An important aspect of the disease of addiction, after an extended amount of clean time, is that it can resurface, causing relapse. Many people who suffer from chronic relapse often struggle with feelings of guilt and shame that can sink them even deeper into the cycle of addiction. However, there are triggers that you can look for to guard against this occurrence.
Stress is one of the main causes of relapse. Although avoiding stress is not always possible, the recovering addict must make changes, sometimes drastic ones, to lifestyle, relationship and their priorities, in order to align themselves with the principals of recovery.
One of those top priorities for the chronic relapser is staying away from people and places connected to the addicted behavior. Sometimes just being in proximity to these situations can lead to negative impulses.
Challenging emotions can be another downfall. To that end, it is critical that we get a treatment plan that addresses management of negative emotions and proactive ways to deal with them. Anger, anxiety and fear has led more than one of us to turn to our substances, be that food or chemicals, as a coping mechanism.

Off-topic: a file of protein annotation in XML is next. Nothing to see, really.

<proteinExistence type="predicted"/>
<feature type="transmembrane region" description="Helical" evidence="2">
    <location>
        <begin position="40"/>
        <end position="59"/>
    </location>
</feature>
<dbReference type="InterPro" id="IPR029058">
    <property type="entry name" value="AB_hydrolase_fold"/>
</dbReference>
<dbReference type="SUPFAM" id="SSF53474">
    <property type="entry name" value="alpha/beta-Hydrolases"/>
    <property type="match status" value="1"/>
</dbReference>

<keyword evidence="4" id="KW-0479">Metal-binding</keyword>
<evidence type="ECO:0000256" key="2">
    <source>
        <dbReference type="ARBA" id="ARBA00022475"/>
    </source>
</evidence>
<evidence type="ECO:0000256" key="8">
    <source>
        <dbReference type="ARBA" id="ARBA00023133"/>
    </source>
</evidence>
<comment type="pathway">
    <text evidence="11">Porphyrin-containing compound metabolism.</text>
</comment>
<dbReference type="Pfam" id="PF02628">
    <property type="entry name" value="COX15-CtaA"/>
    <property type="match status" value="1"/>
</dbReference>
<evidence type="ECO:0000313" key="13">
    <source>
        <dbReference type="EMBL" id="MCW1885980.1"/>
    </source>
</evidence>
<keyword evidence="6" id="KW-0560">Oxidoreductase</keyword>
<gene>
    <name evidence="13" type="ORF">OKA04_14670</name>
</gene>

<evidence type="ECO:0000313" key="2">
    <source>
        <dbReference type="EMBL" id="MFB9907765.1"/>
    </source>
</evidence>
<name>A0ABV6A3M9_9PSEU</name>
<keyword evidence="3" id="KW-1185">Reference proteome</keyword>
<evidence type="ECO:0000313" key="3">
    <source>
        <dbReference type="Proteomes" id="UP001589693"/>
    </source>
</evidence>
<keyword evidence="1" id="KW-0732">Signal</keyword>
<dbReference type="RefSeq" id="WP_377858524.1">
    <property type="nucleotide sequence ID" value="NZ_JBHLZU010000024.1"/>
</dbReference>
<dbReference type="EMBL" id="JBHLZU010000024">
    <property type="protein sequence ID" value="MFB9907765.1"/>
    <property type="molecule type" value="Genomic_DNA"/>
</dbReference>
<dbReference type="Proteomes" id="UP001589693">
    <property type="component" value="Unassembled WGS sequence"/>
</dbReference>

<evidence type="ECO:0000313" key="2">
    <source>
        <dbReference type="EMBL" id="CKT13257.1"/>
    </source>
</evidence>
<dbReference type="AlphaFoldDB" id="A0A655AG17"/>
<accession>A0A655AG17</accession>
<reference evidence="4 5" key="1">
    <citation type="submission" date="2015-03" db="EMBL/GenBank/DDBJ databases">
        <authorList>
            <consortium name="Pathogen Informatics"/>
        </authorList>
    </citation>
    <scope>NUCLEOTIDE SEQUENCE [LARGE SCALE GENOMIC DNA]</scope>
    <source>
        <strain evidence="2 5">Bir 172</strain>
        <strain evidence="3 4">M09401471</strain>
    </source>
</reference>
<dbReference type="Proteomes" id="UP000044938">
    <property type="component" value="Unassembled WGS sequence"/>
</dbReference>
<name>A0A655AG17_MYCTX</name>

Developing ways to handle urges or cravings is also crucial. What happens when we see someone drinking at a restaurant? Watching a television show like Breaking Bad might be the reason someone struggling with crystal meth addiction decides to pick up again.
Celebrating an accomplishment or event can be just as triggering as negative emotions. In that case, chronic relapsers should avoid those events as much as possible or bring along a sober companion who can help them stay the course.
An occasional set back is normal and when relapse happens try not to look at it as a failure. Recovery is a process, not an event. It is possible to move on from chronic relapsing and live in sobriety. Let today be the first day of your sober life.